Nonbank mortgage employment hasn't been this low since 2016

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Nonbank mortgage companies cut payrolls by 3,100 full-time employees in December, bringing the level of hiring in the industry to its lowest point in more than two years.

Employment by nondepository mortgage lenders and brokers totaled 328,900 in December 2018, down from 332,000 the previous month, and 336,600 a year earlier. The November 2018 estimate was revised downward by 5,000 jobs, and the December 2017 estimate was revised downward by 4,500 jobs as part of the BLS's year-end adjustment of its monthly sample-based estimates. Hiring by nondepository home-lenders hasn't been this low since October 2016, when it totaled 326,300.

Although this year's revisions showed employment numbers have been lower than previously estimated, the overall seasonal trends reflected in the earlier estimates — increased spring and summer hiring that fell as the colder months set in — remained the same.

The BLS releases industry-specific employment data a month after its national estimates. The bureau's estimate for total U.S. jobs show overall employment increased by 304,000 in January, thanks in part to increased employment by the construction industry.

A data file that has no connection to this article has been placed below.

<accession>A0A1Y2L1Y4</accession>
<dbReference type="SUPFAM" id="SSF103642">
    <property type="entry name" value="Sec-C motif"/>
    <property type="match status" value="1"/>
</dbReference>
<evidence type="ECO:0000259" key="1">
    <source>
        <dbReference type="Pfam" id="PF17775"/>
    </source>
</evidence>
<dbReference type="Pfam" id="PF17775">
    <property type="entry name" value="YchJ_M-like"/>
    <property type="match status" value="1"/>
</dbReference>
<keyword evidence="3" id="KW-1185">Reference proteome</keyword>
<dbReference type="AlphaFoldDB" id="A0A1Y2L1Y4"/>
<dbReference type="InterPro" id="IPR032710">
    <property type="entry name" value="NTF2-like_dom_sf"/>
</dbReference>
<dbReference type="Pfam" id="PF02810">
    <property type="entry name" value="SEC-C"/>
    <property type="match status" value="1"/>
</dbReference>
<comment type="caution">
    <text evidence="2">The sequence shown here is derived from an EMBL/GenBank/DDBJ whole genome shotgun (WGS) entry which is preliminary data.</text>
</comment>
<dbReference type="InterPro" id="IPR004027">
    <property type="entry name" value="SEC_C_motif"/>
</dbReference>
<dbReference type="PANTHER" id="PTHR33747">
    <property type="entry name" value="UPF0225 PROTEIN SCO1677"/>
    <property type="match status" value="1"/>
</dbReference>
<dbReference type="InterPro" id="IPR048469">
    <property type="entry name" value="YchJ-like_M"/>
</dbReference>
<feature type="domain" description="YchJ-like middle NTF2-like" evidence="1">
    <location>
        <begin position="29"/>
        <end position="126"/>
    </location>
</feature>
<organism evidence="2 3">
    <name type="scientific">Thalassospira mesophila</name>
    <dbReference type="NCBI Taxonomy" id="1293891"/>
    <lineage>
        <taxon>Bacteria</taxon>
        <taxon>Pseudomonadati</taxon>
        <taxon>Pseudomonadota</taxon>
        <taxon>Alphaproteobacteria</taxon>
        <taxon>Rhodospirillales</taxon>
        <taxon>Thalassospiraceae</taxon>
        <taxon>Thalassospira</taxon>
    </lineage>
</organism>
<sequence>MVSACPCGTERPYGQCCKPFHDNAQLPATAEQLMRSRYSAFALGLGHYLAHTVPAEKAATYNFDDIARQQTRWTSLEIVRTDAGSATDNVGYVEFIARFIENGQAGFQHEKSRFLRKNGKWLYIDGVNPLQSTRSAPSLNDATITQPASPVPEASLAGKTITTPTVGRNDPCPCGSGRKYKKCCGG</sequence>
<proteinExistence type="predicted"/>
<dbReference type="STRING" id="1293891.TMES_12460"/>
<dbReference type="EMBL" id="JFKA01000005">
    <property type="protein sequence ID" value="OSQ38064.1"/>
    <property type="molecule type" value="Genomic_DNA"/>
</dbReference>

"Residential construction recorded strong employment growth, adding the most jobs since February 2018. The additional jobs suggest that positive housing construction activity will continue, helping to alleviate the for-sale housing shortage," Doug Duncan, chief economist at Fannie Mae, said in a press release.

The unemployment rate inched up to 4% from 3.9% the previous month. When the unemployment rate increases during a month when the total number of jobs grows, it's often the result of an increase in the number of people looking for work. However, in January, "the impact of the partial federal government shutdown contributed to the uptick in these measures," the BLS said.

"Today's report on January employment conditions shows that the job market remains exceptionally strong," Mike Fratantoni, senior vice president and chief economist at the Mortgage Bankers Association, said in a press release. "Although the partial government shutdown may have temporarily increased the unemployment rate, this pace of job creation will continue to support higher wages, which will in turn support strong housing demand.

"With the Fed just this week highlighting that they would remain 'patient' with respect to any future interest rate increases, mortgage rates are likely to remain stable," he added. "Stable rates and growing wages are a good combination for potential homebuyers."

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Employment data Nonbank Mortgage brokers Government shutdown Mortgage rates Housing market Bureau of Labor Statistics Mortgage Bankers Association Fannie Mae